I have a strong management team, which supports me in managing and running the business. My responsibilities include setting the strategic direction of Raymond James including governance, risk management, business development, HR, finance, programme delivery and IT.
As a Chartered Fellow of the Chartered Institute for Securities & Investment (CISI), I am a member of the Institute’s Wealth Management Professional Forum and Disciplinary Committee. I’m also a member of the Wealth Management Association (WMA) European Strategy Working Group and a mentor to start-up businesses in the London Business School’s Summer Entrepreneurship Programme. I am an ambassador for Co-operation Ireland Youth Leadership Programme – a charitable organisation that seeks to identify young people that need support in building safer and healthier lives with a strong focus on local communities.
I joined Chase Manhattan Bank in London after doing an undergraduate Business Studies degree at Trinity College, Dublin. I spent ten years working at Chase Manhattan in a Sales and Relationship Management role in New York, Frankfurt and London. While at Chase, I completed both the Associate Development (ADP) and the Financial Analyst (Credit) training programmes. I then moved into a Corporate Development role looking at make, partner or buy decisions in a Munich-based discount broker called DAB. I got my first opportunity to run a business when DAB seconded me to London to run their UK online brokerage business called SELFtrade before joining Raymond James in 2004. I completed executive education programmes at Northwestern University’s Kellogg School of Management, Stanford University’s Graduate School of Business and the London Business School.
Why did you choose a career in the finance industry?
I always had a keen interest in business, in particular international business, versus necessarily finance. My family were self-employed and always encouraged me to look for opportunities in Ireland, the UK and beyond. They also strongly believed in the importance of building a career that is both portable and to some extent, future-proof.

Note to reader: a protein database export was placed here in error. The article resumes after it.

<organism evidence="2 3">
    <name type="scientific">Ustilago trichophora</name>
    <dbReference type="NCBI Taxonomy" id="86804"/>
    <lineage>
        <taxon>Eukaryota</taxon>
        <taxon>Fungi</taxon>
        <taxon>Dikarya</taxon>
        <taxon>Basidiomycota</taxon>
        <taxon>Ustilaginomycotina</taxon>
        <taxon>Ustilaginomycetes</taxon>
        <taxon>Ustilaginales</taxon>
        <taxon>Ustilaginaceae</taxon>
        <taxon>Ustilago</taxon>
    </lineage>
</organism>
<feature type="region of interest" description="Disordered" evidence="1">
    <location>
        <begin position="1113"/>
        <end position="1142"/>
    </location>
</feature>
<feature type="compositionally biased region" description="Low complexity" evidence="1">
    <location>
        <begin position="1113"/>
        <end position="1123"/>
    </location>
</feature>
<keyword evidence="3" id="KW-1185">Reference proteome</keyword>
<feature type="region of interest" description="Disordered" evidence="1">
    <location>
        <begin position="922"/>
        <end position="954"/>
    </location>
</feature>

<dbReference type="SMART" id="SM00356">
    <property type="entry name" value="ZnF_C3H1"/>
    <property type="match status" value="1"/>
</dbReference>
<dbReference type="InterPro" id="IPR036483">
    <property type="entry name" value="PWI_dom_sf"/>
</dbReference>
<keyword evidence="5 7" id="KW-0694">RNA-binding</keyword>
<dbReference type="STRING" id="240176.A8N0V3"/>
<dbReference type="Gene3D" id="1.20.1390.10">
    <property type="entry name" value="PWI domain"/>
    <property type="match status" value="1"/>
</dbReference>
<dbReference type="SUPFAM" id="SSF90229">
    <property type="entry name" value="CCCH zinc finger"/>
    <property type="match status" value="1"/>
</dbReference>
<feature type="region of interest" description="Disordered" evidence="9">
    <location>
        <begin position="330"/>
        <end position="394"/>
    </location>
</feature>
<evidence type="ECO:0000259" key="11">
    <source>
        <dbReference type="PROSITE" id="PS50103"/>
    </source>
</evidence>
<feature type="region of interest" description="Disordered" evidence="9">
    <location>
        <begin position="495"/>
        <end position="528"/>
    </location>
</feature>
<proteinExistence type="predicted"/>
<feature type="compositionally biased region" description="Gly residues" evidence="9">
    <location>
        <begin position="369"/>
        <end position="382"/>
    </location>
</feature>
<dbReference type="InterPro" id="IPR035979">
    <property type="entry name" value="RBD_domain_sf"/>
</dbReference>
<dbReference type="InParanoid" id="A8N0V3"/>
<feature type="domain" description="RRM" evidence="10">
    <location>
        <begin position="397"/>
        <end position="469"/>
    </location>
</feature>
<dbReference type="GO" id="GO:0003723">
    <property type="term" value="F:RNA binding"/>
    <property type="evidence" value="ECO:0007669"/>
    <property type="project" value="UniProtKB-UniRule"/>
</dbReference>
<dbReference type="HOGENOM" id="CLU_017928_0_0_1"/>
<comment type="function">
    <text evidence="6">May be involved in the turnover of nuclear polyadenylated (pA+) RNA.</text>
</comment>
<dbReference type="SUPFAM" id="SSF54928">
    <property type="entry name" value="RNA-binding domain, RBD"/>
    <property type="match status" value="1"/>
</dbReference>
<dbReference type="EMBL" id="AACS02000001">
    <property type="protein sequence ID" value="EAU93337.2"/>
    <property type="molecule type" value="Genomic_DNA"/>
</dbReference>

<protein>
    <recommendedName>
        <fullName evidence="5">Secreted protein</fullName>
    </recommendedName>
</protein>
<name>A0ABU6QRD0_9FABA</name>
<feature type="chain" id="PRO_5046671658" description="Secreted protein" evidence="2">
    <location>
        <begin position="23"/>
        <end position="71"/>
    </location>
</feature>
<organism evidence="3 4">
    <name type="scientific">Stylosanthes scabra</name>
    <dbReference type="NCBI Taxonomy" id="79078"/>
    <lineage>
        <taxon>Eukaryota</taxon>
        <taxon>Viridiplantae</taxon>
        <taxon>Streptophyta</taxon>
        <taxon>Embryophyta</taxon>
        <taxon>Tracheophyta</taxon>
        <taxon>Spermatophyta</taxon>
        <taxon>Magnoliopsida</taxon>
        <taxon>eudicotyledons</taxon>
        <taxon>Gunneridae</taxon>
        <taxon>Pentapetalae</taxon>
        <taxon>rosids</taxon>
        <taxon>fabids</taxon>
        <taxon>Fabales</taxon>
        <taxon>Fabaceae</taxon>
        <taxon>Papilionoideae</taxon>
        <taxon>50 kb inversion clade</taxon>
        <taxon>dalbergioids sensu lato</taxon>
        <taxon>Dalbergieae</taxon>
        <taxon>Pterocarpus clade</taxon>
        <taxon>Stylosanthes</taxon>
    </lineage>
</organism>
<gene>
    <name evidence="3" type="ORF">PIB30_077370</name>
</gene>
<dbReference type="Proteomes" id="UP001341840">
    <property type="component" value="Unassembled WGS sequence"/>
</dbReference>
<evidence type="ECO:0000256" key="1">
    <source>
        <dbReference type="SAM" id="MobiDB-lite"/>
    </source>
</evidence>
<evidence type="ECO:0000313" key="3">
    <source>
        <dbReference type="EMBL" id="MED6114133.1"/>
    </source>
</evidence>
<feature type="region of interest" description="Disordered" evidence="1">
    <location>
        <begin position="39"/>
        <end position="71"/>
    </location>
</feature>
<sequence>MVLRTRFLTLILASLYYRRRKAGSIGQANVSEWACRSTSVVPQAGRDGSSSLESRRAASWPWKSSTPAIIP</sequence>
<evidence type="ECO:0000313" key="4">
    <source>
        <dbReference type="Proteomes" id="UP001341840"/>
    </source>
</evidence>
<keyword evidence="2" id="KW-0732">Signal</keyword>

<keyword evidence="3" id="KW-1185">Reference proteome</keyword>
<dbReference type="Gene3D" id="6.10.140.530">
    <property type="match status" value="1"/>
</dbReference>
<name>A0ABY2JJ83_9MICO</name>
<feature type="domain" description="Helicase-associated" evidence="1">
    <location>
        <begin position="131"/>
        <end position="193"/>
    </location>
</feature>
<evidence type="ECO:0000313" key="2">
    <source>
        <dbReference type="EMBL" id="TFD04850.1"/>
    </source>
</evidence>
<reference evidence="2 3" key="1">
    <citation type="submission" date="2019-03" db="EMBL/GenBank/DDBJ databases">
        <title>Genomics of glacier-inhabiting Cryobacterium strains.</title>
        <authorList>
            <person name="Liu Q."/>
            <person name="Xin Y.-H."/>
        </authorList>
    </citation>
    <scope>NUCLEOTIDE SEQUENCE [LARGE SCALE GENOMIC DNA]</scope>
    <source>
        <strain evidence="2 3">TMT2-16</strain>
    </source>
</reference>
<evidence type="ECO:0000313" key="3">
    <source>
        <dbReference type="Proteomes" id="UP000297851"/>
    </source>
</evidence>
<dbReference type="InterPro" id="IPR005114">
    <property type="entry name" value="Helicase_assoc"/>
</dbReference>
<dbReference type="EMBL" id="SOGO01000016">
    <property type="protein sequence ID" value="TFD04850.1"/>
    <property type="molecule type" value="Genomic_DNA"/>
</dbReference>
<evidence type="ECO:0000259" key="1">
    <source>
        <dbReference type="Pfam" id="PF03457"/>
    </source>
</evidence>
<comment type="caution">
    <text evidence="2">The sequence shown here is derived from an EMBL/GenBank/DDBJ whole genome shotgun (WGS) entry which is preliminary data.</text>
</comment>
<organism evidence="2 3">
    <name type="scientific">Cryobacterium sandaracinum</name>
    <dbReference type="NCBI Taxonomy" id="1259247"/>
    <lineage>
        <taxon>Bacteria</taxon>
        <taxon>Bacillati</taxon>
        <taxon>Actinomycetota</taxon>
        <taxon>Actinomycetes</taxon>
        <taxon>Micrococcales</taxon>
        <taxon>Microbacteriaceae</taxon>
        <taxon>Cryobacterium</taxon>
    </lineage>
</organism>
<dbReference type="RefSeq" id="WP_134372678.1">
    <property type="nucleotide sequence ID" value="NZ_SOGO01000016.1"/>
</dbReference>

What is a typical day like?
My days are all pretty varied in that I run Raymond James’ UK business so I face many of the challenges that typically face CEOs or General Managers. We operate in a fast paced, highly competitive and heavily regulated industry so it is important to keep on top of changing client needs and an evolving industry landscape. I spend most days meeting with a mix of clients, vendors, industry professionals and colleagues which all help my management team and I shape our strategic direction.
What would you like to achieve in the future?
Right now, the company is on a journey of growth and I’m excited about further increasing its visibility in the UK but also continued expansion, with a real European focus.
What do you enjoy most about your job?
Together with the Board of Raymond James’ UK businesses, I have responsibility for the company’s direction in the UK. I enjoy the autonomy I have with the security and support of being part of something much bigger. Our parent company in the US, of which we are wholly owned subsidiaries, has total client assets of over $500 billion.
This strength and financial stability is reassuring and allows wealth managers, capital markets professionals and other employees here the room to grow and fully realise their potential. The opportunities for career progression and expansion are something I have always valued as part of my role.
Do you have any advice for anyone wanting to get in to the industry?
I’m a great believer in company structured training programmes, structured on the job training and/or getting good professional qualifications. Anyone starting a career in financial services should actively seek out firms that offer structured training programmes and fast-track management opportunities. Companies that make a real commitment to invest in employees at the early stages of their career always reap the benefits longer term while at the same time giving an excellent career foundation to the next generation.
I got an interesting piece of advice from my mentor at Chase Manhattan during the late 80’s in New York to look at your career in terms of ‘learning and earning’. If you are doing one or the other that is okay for a while, if you are doing both that is great and if you are doing neither, it may be time to do something about it! Not always quite as simple as that but interesting nevertheless.